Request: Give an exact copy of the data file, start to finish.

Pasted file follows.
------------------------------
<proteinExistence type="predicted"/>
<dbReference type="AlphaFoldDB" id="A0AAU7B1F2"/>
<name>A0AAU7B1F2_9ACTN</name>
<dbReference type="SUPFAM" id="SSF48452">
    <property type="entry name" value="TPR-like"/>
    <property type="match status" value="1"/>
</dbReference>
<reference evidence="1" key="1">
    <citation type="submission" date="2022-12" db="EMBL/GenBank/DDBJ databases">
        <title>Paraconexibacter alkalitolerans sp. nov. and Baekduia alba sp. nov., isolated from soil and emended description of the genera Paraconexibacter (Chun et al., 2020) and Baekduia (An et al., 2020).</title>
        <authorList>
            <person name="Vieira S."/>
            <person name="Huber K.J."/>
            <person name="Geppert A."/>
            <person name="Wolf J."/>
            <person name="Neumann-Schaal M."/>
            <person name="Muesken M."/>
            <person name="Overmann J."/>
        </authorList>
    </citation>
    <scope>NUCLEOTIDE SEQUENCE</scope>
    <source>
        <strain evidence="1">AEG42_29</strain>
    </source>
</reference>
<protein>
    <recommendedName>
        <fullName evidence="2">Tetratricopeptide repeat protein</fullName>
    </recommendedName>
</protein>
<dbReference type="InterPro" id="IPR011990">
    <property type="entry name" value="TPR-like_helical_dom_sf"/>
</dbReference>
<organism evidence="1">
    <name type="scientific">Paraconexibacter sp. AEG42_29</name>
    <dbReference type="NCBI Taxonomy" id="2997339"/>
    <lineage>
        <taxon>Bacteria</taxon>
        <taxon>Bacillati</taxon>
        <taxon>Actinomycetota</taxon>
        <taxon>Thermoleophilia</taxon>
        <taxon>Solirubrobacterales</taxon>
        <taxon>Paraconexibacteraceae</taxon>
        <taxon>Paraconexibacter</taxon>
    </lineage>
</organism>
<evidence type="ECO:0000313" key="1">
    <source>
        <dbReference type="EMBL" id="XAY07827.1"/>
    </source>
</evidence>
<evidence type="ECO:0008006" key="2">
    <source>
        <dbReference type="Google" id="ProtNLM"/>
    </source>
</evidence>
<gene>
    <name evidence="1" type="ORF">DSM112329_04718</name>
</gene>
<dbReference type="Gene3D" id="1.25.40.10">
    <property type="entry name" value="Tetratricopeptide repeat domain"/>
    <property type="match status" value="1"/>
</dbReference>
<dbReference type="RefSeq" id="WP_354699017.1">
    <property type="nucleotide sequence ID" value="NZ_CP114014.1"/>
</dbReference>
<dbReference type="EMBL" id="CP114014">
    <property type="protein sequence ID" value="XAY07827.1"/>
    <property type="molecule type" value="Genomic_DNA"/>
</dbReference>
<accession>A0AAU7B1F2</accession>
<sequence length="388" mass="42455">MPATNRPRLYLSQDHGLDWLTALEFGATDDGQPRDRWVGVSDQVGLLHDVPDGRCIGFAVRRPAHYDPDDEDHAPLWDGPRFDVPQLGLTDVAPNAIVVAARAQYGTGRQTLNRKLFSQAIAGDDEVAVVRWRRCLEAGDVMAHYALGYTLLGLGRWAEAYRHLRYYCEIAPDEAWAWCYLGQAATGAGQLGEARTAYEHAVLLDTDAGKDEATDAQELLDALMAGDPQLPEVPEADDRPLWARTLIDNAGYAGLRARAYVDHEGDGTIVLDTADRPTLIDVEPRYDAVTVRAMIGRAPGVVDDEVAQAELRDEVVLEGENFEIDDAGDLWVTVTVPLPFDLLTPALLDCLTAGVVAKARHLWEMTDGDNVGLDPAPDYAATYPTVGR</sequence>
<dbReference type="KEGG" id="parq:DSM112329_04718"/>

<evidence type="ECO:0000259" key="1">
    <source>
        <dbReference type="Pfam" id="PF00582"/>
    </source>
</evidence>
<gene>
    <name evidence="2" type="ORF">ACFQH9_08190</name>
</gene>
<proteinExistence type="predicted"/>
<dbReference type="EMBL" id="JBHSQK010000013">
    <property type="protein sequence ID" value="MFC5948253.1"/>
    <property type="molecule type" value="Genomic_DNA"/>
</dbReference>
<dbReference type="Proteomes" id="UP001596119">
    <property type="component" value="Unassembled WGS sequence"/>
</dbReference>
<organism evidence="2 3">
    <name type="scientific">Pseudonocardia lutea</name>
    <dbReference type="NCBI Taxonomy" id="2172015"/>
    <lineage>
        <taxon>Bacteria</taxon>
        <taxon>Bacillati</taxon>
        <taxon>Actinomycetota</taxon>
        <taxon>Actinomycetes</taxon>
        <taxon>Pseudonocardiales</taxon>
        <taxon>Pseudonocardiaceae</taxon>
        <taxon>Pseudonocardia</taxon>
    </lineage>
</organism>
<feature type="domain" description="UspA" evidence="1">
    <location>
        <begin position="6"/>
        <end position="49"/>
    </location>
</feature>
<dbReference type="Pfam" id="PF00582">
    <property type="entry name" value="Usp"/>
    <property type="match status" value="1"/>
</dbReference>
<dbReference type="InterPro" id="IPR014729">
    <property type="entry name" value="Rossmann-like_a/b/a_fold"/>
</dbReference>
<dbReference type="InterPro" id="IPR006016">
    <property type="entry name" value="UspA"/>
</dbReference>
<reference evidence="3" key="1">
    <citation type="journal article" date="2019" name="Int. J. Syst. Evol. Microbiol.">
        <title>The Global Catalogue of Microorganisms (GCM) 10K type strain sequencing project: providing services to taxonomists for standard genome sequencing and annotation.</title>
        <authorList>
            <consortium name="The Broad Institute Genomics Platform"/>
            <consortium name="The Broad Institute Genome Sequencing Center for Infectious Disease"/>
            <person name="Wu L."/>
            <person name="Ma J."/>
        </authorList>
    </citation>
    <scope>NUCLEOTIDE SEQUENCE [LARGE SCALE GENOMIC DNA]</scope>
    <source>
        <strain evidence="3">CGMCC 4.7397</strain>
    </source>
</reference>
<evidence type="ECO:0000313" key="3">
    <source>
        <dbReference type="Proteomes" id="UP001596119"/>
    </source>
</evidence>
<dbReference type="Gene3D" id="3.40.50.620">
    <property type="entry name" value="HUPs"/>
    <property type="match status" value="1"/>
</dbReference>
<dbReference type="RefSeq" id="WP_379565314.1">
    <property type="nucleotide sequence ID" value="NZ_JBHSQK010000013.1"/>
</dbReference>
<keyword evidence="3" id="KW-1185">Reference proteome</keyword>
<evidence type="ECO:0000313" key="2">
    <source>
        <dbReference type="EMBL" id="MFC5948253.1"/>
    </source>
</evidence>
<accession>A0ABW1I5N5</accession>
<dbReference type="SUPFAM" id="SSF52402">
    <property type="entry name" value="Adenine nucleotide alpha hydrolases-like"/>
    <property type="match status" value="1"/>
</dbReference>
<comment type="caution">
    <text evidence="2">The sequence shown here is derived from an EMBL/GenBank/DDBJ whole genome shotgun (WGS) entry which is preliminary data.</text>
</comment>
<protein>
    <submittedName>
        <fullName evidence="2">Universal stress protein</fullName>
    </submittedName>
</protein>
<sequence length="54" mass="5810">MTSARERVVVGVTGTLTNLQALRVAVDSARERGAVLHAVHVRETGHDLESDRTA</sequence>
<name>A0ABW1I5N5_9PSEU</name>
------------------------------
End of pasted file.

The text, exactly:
<proteinExistence type="predicted"/>
<dbReference type="AlphaFoldDB" id="A0AAU7B1F2"/>
<name>A0AAU7B1F2_9ACTN</name>
<dbReference type="SUPFAM" id="SSF48452">
    <property type="entry name" value="TPR-like"/>
    <property type="match status" value="1"/>
</dbReference>
<reference evidence="1" key="1">
    <citation type="submission" date="2022-12" db="EMBL/GenBank/DDBJ databases">
        <title>Paraconexibacter alkalitolerans sp. nov. and Baekduia alba sp. nov., isolated from soil and emended description of the genera Paraconexibacter (Chun et al., 2020) and Baekduia (An et al., 2020).</title>
        <authorList>
            <person name="Vieira S."/>
            <person name="Huber K.J."/>
            <person name="Geppert A."/>
            <person name="Wolf J."/>
            <person name="Neumann-Schaal M."/>
            <person name="Muesken M."/>
            <person name="Overmann J."/>
        </authorList>
    </citation>
    <scope>NUCLEOTIDE SEQUENCE</scope>
    <source>
        <strain evidence="1">AEG42_29</strain>
    </source>
</reference>
<protein>
    <recommendedName>
        <fullName evidence="2">Tetratricopeptide repeat protein</fullName>
    </recommendedName>
</protein>
<dbReference type="InterPro" id="IPR011990">
    <property type="entry name" value="TPR-like_helical_dom_sf"/>
</dbReference>
<organism evidence="1">
    <name type="scientific">Paraconexibacter sp. AEG42_29</name>
    <dbReference type="NCBI Taxonomy" id="2997339"/>
    <lineage>
        <taxon>Bacteria</taxon>
        <taxon>Bacillati</taxon>
        <taxon>Actinomycetota</taxon>
        <taxon>Thermoleophilia</taxon>
        <taxon>Solirubrobacterales</taxon>
        <taxon>Paraconexibacteraceae</taxon>
        <taxon>Paraconexibacter</taxon>
    </lineage>
</organism>
<evidence type="ECO:0000313" key="1">
    <source>
        <dbReference type="EMBL" id="XAY07827.1"/>
    </source>
</evidence>
<evidence type="ECO:0008006" key="2">
    <source>
        <dbReference type="Google" id="ProtNLM"/>
    </source>
</evidence>
<gene>
    <name evidence="1" type="ORF">DSM112329_04718</name>
</gene>
<dbReference type="Gene3D" id="1.25.40.10">
    <property type="entry name" value="Tetratricopeptide repeat domain"/>
    <property type="match status" value="1"/>
</dbReference>
<dbReference type="RefSeq" id="WP_354699017.1">
    <property type="nucleotide sequence ID" value="NZ_CP114014.1"/>
</dbReference>
<dbReference type="EMBL" id="CP114014">
    <property type="protein sequence ID" value="XAY07827.1"/>
    <property type="molecule type" value="Genomic_DNA"/>
</dbReference>
<accession>A0AAU7B1F2</accession>
<sequence length="388" mass="42455">MPATNRPRLYLSQDHGLDWLTALEFGATDDGQPRDRWVGVSDQVGLLHDVPDGRCIGFAVRRPAHYDPDDEDHAPLWDGPRFDVPQLGLTDVAPNAIVVAARAQYGTGRQTLNRKLFSQAIAGDDEVAVVRWRRCLEAGDVMAHYALGYTLLGLGRWAEAYRHLRYYCEIAPDEAWAWCYLGQAATGAGQLGEARTAYEHAVLLDTDAGKDEATDAQELLDALMAGDPQLPEVPEADDRPLWARTLIDNAGYAGLRARAYVDHEGDGTIVLDTADRPTLIDVEPRYDAVTVRAMIGRAPGVVDDEVAQAELRDEVVLEGENFEIDDAGDLWVTVTVPLPFDLLTPALLDCLTAGVVAKARHLWEMTDGDNVGLDPAPDYAATYPTVGR</sequence>
<dbReference type="KEGG" id="parq:DSM112329_04718"/>

<evidence type="ECO:0000259" key="1">
    <source>
        <dbReference type="Pfam" id="PF00582"/>
    </source>
</evidence>
<gene>
    <name evidence="2" type="ORF">ACFQH9_08190</name>
</gene>
<proteinExistence type="predicted"/>
<dbReference type="EMBL" id="JBHSQK010000013">
    <property type="protein sequence ID" value="MFC5948253.1"/>
    <property type="molecule type" value="Genomic_DNA"/>
</dbReference>
<dbReference type="Proteomes" id="UP001596119">
    <property type="component" value="Unassembled WGS sequence"/>
</dbReference>
<organism evidence="2 3">
    <name type="scientific">Pseudonocardia lutea</name>
    <dbReference type="NCBI Taxonomy" id="2172015"/>
    <lineage>
        <taxon>Bacteria</taxon>
        <taxon>Bacillati</taxon>
        <taxon>Actinomycetota</taxon>
        <taxon>Actinomycetes</taxon>
        <taxon>Pseudonocardiales</taxon>
        <taxon>Pseudonocardiaceae</taxon>
        <taxon>Pseudonocardia</taxon>
    </lineage>
</organism>
<feature type="domain" description="UspA" evidence="1">
    <location>
        <begin position="6"/>
        <end position="49"/>
    </location>
</feature>
<dbReference type="Pfam" id="PF00582">
    <property type="entry name" value="Usp"/>
    <property type="match status" value="1"/>
</dbReference>
<dbReference type="InterPro" id="IPR014729">
    <property type="entry name" value="Rossmann-like_a/b/a_fold"/>
</dbReference>
<dbReference type="InterPro" id="IPR006016">
    <property type="entry name" value="UspA"/>
</dbReference>
<reference evidence="3" key="1">
    <citation type="journal article" date="2019" name="Int. J. Syst. Evol. Microbiol.">
        <title>The Global Catalogue of Microorganisms (GCM) 10K type strain sequencing project: providing services to taxonomists for standard genome sequencing and annotation.</title>
        <authorList>
            <consortium name="The Broad Institute Genomics Platform"/>
            <consortium name="The Broad Institute Genome Sequencing Center for Infectious Disease"/>
            <person name="Wu L."/>
            <person name="Ma J."/>
        </authorList>
    </citation>
    <scope>NUCLEOTIDE SEQUENCE [LARGE SCALE GENOMIC DNA]</scope>
    <source>
        <strain evidence="3">CGMCC 4.7397</strain>
    </source>
</reference>
<evidence type="ECO:0000313" key="3">
    <source>
        <dbReference type="Proteomes" id="UP001596119"/>
    </source>
</evidence>
<dbReference type="Gene3D" id="3.40.50.620">
    <property type="entry name" value="HUPs"/>
    <property type="match status" value="1"/>
</dbReference>
<dbReference type="RefSeq" id="WP_379565314.1">
    <property type="nucleotide sequence ID" value="NZ_JBHSQK010000013.1"/>
</dbReference>
<keyword evidence="3" id="KW-1185">Reference proteome</keyword>
<evidence type="ECO:0000313" key="2">
    <source>
        <dbReference type="EMBL" id="MFC5948253.1"/>
    </source>
</evidence>
<accession>A0ABW1I5N5</accession>
<dbReference type="SUPFAM" id="SSF52402">
    <property type="entry name" value="Adenine nucleotide alpha hydrolases-like"/>
    <property type="match status" value="1"/>
</dbReference>
<comment type="caution">
    <text evidence="2">The sequence shown here is derived from an EMBL/GenBank/DDBJ whole genome shotgun (WGS) entry which is preliminary data.</text>
</comment>
<protein>
    <submittedName>
        <fullName evidence="2">Universal stress protein</fullName>
    </submittedName>
</protein>
<sequence length="54" mass="5810">MTSARERVVVGVTGTLTNLQALRVAVDSARERGAVLHAVHVRETGHDLESDRTA</sequence>
<name>A0ABW1I5N5_9PSEU</name>